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Snuff It or Puff It: Rapid Acting Insulin Nasal Spray Begins New Study

Sep 26, 2006

A new pharmacokinetic study to compare Nastech’s intranasal insulin to injectable insulin and Exubera(R) (insulin human [rDNA origin]) Inhalation Powder, is set to begin. Nastech Pharmaceutical Company Inc. announced the initiation of a Phase I pharmacokinetic study designed to evaluate the safety, bioavailability and glucose response of Nastech’s proprietary, rapid acting intranasal insulin formulation. The study will compare Nastech’s intranasal formulation to an approved injectable product and to a recently approved new dosage form, Exubera(R) (insulin human [rDNA origin]) Inhalation Powder. Nastech’s insulin nasal spray could provide patients with a convenient, needle-free alternative while avoiding possible pulmonary side effects or long term toxicity associated with the inhalation of insulin.

This study is the first of several studies to select the formulation and determine the optimal insulin nasal spray dose that will be used to conduct subsequent safety and efficacy studies. This is designed as a dose ranging study in which subjects will receive a single subcutaneous injection of insulin, a single administration of Exubera(R), and several different Nastech insulin nasal spray doses on separate days. Pharmacokinetic and pharmacodynamic parameters will be evaluated as well as tolerability of the insulin nasal spray doses.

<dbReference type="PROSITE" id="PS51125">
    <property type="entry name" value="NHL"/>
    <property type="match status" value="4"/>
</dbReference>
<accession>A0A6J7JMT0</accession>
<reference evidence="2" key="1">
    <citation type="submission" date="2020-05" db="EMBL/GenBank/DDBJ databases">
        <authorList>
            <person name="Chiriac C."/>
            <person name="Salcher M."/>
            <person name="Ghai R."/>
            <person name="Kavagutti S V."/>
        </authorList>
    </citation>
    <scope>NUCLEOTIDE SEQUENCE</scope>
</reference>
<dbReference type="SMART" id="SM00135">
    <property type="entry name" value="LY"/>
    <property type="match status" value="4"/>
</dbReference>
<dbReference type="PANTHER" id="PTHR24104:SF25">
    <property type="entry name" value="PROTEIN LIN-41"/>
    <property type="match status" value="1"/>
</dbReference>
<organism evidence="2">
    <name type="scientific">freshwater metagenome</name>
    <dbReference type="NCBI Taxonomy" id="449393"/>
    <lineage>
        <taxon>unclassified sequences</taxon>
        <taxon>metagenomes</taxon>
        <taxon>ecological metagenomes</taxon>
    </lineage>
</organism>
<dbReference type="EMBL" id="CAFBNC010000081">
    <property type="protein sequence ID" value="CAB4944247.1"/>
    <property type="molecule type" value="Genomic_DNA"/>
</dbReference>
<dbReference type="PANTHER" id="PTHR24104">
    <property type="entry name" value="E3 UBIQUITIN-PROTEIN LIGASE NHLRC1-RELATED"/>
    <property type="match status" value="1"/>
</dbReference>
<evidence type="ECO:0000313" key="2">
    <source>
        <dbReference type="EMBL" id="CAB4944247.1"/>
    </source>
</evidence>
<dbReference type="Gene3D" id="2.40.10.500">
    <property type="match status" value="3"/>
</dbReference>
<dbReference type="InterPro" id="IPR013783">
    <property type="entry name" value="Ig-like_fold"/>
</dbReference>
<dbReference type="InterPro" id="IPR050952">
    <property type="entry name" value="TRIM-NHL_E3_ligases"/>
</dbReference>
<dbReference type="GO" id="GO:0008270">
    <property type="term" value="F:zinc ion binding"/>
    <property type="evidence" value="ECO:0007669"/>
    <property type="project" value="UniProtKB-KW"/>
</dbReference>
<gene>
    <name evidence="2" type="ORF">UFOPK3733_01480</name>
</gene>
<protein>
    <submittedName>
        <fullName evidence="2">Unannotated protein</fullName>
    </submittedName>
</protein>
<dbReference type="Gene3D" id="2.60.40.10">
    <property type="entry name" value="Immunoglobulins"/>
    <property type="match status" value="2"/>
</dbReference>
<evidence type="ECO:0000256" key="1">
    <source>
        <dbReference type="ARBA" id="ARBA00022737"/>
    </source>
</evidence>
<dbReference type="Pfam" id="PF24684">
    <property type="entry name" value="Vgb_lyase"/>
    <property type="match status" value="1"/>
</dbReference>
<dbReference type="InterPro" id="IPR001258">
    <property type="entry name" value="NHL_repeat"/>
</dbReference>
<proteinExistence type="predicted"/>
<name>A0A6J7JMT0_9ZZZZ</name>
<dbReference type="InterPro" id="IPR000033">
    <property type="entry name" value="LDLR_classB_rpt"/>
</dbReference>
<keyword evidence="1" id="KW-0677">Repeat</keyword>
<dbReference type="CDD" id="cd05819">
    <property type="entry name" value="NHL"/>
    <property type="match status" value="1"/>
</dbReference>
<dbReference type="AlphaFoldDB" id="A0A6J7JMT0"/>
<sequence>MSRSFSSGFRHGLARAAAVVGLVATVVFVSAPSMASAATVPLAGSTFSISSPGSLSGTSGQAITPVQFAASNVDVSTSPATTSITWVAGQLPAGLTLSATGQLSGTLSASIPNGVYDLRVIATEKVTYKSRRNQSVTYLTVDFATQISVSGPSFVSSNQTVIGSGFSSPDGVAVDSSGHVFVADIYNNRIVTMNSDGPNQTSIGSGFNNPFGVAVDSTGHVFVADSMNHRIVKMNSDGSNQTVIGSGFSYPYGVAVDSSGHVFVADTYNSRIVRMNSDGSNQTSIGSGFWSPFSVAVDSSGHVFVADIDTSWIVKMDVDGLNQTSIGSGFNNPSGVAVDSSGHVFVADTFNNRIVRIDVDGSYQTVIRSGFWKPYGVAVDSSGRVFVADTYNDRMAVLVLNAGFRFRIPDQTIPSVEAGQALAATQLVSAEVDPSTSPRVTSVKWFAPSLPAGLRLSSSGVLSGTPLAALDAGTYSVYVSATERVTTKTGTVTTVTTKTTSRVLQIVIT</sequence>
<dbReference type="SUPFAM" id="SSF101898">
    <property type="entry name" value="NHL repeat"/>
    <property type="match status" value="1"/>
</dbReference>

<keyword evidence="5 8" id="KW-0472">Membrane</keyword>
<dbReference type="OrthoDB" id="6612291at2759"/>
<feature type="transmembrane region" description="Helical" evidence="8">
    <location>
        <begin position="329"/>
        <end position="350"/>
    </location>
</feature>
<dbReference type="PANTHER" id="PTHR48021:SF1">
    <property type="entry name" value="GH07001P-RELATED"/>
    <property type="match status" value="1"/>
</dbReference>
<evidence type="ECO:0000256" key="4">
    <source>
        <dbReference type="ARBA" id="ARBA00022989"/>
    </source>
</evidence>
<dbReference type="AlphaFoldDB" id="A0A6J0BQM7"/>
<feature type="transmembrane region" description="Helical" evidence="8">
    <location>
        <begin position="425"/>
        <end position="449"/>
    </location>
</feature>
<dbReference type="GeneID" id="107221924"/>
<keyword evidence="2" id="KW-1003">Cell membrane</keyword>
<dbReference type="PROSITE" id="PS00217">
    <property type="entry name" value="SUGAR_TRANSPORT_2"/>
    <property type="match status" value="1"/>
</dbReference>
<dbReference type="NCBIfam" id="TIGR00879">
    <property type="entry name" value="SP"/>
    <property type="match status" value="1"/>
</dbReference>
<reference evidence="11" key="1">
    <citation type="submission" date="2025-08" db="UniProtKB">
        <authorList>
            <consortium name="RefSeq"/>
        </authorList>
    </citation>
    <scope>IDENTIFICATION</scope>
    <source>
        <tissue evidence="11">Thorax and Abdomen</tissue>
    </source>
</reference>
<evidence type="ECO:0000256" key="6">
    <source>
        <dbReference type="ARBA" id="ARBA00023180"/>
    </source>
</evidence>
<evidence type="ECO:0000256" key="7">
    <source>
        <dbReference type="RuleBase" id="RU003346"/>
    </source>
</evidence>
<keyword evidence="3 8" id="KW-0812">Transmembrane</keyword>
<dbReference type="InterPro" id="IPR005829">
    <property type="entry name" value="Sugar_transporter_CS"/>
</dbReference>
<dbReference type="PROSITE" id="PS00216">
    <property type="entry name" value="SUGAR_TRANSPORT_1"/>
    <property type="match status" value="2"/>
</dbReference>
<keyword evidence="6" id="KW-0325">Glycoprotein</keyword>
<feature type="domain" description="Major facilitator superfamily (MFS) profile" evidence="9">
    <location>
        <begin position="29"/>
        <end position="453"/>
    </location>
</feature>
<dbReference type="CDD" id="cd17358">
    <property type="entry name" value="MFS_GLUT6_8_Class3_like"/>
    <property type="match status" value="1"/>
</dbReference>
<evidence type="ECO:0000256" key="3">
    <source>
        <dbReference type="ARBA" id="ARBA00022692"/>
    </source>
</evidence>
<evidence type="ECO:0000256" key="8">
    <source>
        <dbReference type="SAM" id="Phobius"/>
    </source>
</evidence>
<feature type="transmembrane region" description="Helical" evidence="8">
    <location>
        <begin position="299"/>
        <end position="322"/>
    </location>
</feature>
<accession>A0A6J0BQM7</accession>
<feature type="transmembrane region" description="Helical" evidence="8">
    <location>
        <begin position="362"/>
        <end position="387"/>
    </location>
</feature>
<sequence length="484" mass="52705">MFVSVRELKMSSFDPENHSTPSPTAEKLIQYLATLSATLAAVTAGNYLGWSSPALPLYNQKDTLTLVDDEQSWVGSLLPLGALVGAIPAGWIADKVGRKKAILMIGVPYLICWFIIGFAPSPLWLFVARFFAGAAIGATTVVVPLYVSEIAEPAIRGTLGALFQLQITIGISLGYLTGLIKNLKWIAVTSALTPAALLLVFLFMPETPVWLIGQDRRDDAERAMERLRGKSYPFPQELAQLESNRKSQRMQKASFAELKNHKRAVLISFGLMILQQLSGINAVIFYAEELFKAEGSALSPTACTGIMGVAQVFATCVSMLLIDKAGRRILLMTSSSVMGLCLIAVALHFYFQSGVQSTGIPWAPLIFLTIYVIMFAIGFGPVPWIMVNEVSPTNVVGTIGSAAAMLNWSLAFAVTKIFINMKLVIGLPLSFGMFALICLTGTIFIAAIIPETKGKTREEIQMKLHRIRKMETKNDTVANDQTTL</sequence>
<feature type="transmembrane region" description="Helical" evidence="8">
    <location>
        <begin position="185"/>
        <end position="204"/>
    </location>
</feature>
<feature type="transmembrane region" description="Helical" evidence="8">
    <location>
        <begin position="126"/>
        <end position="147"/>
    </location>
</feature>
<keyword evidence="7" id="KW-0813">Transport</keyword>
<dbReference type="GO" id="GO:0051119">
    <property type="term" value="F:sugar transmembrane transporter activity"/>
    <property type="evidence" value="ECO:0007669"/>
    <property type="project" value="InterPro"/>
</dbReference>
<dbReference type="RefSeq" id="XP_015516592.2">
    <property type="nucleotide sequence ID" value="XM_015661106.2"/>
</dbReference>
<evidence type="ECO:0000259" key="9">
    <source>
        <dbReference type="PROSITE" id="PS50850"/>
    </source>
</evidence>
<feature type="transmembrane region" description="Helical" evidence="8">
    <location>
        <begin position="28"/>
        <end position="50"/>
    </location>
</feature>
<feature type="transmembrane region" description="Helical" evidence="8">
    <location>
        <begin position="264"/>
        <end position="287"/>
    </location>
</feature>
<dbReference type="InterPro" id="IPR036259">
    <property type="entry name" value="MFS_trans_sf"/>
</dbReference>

"Nastech’s initiation of human clinical testing marks a major milestone in our insulin nasal spray development program," stated Steven C. Quay, M.D., Ph.D., Chairman, President and CEO of Nastech. "This product candidate utilizes Nastech’s proprietary drug delivery technologies, which have demonstrated the ability to safely and effectively deliver large molecules through a non-invasive, intranasal route of administration. Nastech’s insulin nasal spray could offer a patient- and physician-preferred form of administration that avoids an injection and the potential safety concerns of pulmonary delivery. The convenience and privacy afforded by a device the size of a pack of gum also should promote patient compliance, which could in turn translate into better diabetes control and outcomes. We look forward to rapidly advancing this program and finding an appropriate marketing partner."

Nastech Pharmaceutical Company Inc


Fast-Food Meals Bigger Than You Think: Fast-food customers who order large or super-sized meals consume about 500 calories more than they think. Given that Americans eat out an average about three meals a week, 500 uncounted calories at each one can add up very quickly. Over 100 adults were asked to estimate the calorie content of the meals they had just consumed at a variety of restaurants, including McDonald’s and Subway. The customers’ estimations were then compared to the actual calorie content. The study found that people who ate larger meals estimated they had eaten an average of 675 calories, but had actually consumed 1,188, a 513-calorie difference. In a second study, 40 undergraduates estimated the calories in 15 meals with different-size portions of chicken nuggets, french fries and Coca-cola. The students guessed that the larger meals contained roughly 1,000 calories, when in actuality they contained more than 1,300. The studies also showed that overweight people are more likely to order bigger meals than those at a normal weight. Annals of Internal Medicine September 5, 2006 USA Today September 4, 2006